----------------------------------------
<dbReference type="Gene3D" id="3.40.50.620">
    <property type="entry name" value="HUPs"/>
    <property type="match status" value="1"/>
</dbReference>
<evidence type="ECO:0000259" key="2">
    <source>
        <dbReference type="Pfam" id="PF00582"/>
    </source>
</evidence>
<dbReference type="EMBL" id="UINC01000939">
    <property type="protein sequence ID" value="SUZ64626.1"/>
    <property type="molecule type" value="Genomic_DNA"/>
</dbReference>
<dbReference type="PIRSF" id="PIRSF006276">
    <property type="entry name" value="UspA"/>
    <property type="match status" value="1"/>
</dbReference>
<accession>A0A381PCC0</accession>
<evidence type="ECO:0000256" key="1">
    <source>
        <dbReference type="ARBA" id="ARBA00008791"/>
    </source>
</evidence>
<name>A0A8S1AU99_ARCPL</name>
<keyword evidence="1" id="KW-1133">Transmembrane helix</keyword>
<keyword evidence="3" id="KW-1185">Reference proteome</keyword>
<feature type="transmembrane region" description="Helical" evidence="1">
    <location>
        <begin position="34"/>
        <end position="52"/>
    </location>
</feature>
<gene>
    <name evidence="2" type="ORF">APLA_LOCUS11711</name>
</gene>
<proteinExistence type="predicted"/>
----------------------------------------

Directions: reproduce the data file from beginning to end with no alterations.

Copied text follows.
<dbReference type="Gene3D" id="3.40.50.620">
    <property type="entry name" value="HUPs"/>
    <property type="match status" value="1"/>
</dbReference>
<evidence type="ECO:0000259" key="2">
    <source>
        <dbReference type="Pfam" id="PF00582"/>
    </source>
</evidence>
<dbReference type="EMBL" id="UINC01000939">
    <property type="protein sequence ID" value="SUZ64626.1"/>
    <property type="molecule type" value="Genomic_DNA"/>
</dbReference>
<dbReference type="PIRSF" id="PIRSF006276">
    <property type="entry name" value="UspA"/>
    <property type="match status" value="1"/>
</dbReference>
<accession>A0A381PCC0</accession>
<evidence type="ECO:0000256" key="1">
    <source>
        <dbReference type="ARBA" id="ARBA00008791"/>
    </source>
</evidence>
<name>A0A8S1AU99_ARCPL</name>
<keyword evidence="1" id="KW-1133">Transmembrane helix</keyword>
<keyword evidence="3" id="KW-1185">Reference proteome</keyword>
<feature type="transmembrane region" description="Helical" evidence="1">
    <location>
        <begin position="34"/>
        <end position="52"/>
    </location>
</feature>
<gene>
    <name evidence="2" type="ORF">APLA_LOCUS11711</name>
</gene>
<proteinExistence type="predicted"/>